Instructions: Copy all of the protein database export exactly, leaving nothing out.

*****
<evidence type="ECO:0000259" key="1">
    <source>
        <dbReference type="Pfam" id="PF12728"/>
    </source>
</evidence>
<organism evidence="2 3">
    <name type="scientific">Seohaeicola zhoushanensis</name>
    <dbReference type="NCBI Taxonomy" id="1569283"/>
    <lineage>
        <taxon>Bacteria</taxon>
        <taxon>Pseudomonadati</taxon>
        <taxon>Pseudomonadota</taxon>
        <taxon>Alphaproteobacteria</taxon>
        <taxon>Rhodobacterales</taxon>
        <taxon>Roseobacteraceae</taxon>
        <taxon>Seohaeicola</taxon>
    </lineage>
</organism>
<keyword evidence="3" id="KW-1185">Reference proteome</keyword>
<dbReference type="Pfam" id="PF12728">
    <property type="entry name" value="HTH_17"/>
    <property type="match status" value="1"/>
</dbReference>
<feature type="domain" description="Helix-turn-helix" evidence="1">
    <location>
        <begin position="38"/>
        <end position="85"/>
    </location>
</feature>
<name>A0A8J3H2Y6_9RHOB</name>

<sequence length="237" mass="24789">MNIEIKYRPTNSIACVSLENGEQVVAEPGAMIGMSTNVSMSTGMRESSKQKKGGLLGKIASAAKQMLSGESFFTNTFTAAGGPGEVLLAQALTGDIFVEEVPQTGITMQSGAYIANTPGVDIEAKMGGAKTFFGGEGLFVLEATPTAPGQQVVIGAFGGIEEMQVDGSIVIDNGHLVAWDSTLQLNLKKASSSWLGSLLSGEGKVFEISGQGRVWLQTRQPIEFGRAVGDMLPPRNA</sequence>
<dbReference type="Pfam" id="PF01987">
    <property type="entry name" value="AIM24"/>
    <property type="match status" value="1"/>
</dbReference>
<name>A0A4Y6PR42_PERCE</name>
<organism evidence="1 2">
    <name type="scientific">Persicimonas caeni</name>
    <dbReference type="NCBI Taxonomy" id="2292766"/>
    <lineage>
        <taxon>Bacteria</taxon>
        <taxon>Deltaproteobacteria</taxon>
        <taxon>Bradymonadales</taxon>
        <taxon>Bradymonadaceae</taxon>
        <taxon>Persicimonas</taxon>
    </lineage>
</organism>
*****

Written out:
<evidence type="ECO:0000259" key="1">
    <source>
        <dbReference type="Pfam" id="PF12728"/>
    </source>
</evidence>
<organism evidence="2 3">
    <name type="scientific">Seohaeicola zhoushanensis</name>
    <dbReference type="NCBI Taxonomy" id="1569283"/>
    <lineage>
        <taxon>Bacteria</taxon>
        <taxon>Pseudomonadati</taxon>
        <taxon>Pseudomonadota</taxon>
        <taxon>Alphaproteobacteria</taxon>
        <taxon>Rhodobacterales</taxon>
        <taxon>Roseobacteraceae</taxon>
        <taxon>Seohaeicola</taxon>
    </lineage>
</organism>
<keyword evidence="3" id="KW-1185">Reference proteome</keyword>
<dbReference type="Pfam" id="PF12728">
    <property type="entry name" value="HTH_17"/>
    <property type="match status" value="1"/>
</dbReference>
<feature type="domain" description="Helix-turn-helix" evidence="1">
    <location>
        <begin position="38"/>
        <end position="85"/>
    </location>
</feature>
<name>A0A8J3H2Y6_9RHOB</name>

<sequence length="237" mass="24789">MNIEIKYRPTNSIACVSLENGEQVVAEPGAMIGMSTNVSMSTGMRESSKQKKGGLLGKIASAAKQMLSGESFFTNTFTAAGGPGEVLLAQALTGDIFVEEVPQTGITMQSGAYIANTPGVDIEAKMGGAKTFFGGEGLFVLEATPTAPGQQVVIGAFGGIEEMQVDGSIVIDNGHLVAWDSTLQLNLKKASSSWLGSLLSGEGKVFEISGQGRVWLQTRQPIEFGRAVGDMLPPRNA</sequence>
<dbReference type="Pfam" id="PF01987">
    <property type="entry name" value="AIM24"/>
    <property type="match status" value="1"/>
</dbReference>
<name>A0A4Y6PR42_PERCE</name>
<organism evidence="1 2">
    <name type="scientific">Persicimonas caeni</name>
    <dbReference type="NCBI Taxonomy" id="2292766"/>
    <lineage>
        <taxon>Bacteria</taxon>
        <taxon>Deltaproteobacteria</taxon>
        <taxon>Bradymonadales</taxon>
        <taxon>Bradymonadaceae</taxon>
        <taxon>Persicimonas</taxon>
    </lineage>
</organism>